Family of South Yorkshire mum-of-six call for action after fatal cancer not diagnosed for 17 months
The family of a South Yorkshire woman who died after a hospital failed to remove a cancerous tumour for 17 months has called for action and lessons to be learned.
Marie Duffy had been referred by her GP to Rotherham Hospital in August 2014 for a CT scan following investigations regarding abdominal pain which had lasted several weeks.
The results of a CT scan highlighted suspicions of colon cancer. However, Marie was discharged from the hospital’s care in October without any follow up appointment.
She continued to experience months of pain and was once again referred to the hospital in December 2015. Following further tests, she was diagnosed with terminal cancer in March 2016. Marie, of Thrybergh, died aged 44, that July.
Following Marie’s death, her family instructed specialist medical negligence solicitors at Irwin Mitchell’s Sheffield office to investigate the level of care she received under Rotherham NHS Foundation Trust.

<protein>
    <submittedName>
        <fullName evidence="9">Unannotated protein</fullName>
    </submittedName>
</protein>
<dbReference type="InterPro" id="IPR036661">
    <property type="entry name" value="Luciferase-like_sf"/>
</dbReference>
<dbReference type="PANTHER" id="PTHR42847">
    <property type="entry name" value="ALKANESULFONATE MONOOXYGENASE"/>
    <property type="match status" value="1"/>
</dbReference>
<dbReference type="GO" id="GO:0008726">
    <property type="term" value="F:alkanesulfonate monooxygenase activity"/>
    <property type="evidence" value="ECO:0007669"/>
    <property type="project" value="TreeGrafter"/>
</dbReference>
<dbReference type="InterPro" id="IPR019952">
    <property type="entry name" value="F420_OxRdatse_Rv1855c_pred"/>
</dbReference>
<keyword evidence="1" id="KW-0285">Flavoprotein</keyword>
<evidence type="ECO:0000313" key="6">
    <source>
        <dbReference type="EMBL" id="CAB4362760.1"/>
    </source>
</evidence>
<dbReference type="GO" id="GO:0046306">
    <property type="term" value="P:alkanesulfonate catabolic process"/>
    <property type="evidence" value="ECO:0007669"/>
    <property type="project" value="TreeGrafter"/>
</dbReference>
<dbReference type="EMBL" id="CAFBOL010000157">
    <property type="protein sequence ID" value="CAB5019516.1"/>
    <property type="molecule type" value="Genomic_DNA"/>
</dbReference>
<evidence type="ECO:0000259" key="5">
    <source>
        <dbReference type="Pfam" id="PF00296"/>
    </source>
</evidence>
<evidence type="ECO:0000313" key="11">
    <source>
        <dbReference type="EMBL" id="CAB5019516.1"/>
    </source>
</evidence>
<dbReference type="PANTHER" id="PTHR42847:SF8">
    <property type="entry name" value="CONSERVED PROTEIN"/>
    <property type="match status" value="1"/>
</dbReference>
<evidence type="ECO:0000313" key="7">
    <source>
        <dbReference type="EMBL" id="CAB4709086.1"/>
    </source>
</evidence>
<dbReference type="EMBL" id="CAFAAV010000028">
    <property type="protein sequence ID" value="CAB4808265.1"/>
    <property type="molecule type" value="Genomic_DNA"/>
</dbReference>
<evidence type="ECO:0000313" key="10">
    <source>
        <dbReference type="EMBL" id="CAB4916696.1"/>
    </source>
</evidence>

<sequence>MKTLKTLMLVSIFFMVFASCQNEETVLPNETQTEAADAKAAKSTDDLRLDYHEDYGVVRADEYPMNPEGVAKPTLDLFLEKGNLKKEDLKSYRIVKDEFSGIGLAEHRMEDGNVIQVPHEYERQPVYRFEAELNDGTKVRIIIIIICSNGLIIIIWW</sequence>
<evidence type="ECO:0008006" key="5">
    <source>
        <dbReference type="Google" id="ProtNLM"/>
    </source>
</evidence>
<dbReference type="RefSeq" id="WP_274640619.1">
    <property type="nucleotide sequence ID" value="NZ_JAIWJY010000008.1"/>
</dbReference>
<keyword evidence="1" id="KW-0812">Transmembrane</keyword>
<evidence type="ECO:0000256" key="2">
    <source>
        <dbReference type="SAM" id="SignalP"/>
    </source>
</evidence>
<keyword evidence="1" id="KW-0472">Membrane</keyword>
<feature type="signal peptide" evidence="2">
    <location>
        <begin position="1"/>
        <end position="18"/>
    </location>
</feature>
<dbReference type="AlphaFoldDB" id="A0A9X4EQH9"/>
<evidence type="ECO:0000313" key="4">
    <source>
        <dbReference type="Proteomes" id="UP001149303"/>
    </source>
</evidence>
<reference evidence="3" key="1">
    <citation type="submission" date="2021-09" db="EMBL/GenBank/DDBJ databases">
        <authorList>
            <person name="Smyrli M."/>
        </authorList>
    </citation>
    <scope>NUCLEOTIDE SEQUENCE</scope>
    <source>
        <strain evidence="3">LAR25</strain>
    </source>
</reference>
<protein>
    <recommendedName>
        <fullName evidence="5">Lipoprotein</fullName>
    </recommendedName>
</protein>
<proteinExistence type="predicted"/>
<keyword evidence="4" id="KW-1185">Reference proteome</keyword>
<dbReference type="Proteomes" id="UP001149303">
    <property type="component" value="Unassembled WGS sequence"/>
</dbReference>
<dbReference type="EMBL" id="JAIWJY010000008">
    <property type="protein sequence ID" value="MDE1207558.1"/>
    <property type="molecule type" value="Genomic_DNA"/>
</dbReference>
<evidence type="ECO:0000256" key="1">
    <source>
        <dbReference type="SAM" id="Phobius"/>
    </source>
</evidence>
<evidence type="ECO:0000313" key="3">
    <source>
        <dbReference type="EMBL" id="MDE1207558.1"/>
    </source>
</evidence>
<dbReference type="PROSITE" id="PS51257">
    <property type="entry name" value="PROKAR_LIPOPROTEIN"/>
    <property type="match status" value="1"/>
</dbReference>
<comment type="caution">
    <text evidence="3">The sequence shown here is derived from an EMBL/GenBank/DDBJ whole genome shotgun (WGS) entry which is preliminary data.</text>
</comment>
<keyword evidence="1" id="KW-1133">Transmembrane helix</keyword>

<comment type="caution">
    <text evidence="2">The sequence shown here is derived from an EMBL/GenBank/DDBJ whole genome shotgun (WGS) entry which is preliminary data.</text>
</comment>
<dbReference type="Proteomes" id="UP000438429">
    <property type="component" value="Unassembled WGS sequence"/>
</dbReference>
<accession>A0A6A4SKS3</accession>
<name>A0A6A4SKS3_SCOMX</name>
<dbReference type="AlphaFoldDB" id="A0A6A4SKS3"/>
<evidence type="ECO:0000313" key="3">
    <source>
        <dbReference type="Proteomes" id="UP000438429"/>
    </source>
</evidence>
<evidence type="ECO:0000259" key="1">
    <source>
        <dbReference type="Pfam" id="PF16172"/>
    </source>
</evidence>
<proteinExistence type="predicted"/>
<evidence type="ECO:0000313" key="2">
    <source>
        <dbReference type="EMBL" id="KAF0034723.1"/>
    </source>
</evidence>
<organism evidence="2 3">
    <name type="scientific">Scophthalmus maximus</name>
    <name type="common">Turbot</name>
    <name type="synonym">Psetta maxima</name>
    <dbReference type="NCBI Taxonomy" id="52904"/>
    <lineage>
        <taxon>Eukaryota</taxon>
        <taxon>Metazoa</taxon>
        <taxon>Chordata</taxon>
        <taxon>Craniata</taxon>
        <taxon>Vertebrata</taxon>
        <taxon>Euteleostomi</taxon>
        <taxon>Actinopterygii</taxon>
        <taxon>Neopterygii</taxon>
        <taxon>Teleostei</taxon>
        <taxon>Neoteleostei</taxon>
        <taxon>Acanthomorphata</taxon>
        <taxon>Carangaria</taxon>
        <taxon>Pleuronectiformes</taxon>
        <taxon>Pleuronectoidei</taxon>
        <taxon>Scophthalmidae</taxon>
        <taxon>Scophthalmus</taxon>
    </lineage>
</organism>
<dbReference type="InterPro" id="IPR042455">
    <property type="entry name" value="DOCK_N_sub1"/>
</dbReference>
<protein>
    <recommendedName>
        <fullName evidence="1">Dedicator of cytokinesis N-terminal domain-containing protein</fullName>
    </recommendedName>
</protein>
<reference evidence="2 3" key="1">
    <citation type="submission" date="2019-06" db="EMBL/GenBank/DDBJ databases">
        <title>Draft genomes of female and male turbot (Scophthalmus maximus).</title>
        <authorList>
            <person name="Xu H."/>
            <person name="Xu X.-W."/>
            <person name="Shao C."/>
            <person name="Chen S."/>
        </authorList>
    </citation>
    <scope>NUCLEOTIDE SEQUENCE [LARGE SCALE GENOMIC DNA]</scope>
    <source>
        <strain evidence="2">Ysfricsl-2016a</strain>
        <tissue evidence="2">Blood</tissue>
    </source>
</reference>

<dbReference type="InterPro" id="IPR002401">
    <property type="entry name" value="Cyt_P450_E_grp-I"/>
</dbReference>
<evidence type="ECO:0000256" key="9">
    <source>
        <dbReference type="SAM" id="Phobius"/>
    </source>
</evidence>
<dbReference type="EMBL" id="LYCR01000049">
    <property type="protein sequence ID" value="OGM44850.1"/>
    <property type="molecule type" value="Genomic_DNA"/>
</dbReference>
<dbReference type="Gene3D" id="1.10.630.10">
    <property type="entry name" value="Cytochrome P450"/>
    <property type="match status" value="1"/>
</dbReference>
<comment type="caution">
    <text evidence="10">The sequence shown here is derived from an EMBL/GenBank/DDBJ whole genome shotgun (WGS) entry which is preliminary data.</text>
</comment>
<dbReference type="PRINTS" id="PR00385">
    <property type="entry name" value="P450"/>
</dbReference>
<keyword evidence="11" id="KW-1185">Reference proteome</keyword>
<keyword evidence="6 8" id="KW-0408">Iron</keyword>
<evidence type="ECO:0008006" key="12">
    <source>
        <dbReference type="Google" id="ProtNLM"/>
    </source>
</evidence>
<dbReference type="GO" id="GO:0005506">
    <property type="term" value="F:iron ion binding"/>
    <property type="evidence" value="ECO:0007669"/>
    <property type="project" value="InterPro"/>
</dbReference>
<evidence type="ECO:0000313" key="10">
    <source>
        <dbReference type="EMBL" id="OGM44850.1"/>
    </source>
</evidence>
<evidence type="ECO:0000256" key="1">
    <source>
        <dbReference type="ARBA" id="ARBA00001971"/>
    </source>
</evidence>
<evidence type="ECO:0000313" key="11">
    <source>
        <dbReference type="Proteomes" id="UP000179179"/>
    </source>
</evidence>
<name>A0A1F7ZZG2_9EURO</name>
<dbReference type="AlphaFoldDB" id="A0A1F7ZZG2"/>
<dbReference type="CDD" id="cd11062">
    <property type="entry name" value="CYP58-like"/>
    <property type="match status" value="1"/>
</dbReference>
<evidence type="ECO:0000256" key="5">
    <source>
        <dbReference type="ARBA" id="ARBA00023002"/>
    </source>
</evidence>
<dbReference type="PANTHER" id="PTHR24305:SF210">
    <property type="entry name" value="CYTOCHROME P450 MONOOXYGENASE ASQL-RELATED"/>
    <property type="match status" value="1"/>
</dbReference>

Now, after the Trust admitted liability for delays in Marie’s diagnosis and death, her partner Nicholas Bagnall, has joined his legal team in calling for lessons to be learned.
Hayley Smith, expert medical negligence lawyer at Irwin Mitchell representing Marie’s family, said: “This is a truly devastating case in which a number of very serious concerns over the level of care Marie received have been admitted by the Hospital Trust.
“Whilst nothing can ever make up for the heartache Nicholas and the rest of the family have suffered, the family is pleased that the Trust has admitted liability.
“Marie’s case is a stark reminder of the need for patient standards to be upheld at all times. We will continue to support Nicholas and join him and the rest of the family in calling on the Hospital Trust to ensure it learns lessons from the way Marie and her family were let down so that the issues faced by Marie are not repeated.”
Nicholas said: “Marie always felt that the hospital was not taking her concerns seriously but we put our faith in them.
“We should have had years ahead of us but I can’t help feeling our family has been torn apart because of the way our concerns seemed to be dismissed without too much concern.
“It may be two years since Marie died but it still doesn’t feel real. Marie was such a key part of the family who would do anything for anyone. Each day is a struggle without her.
“All I can hope for now is that the Hospital Trust learns lessons and implements new procedures so Marie’s death is not totally in vain.”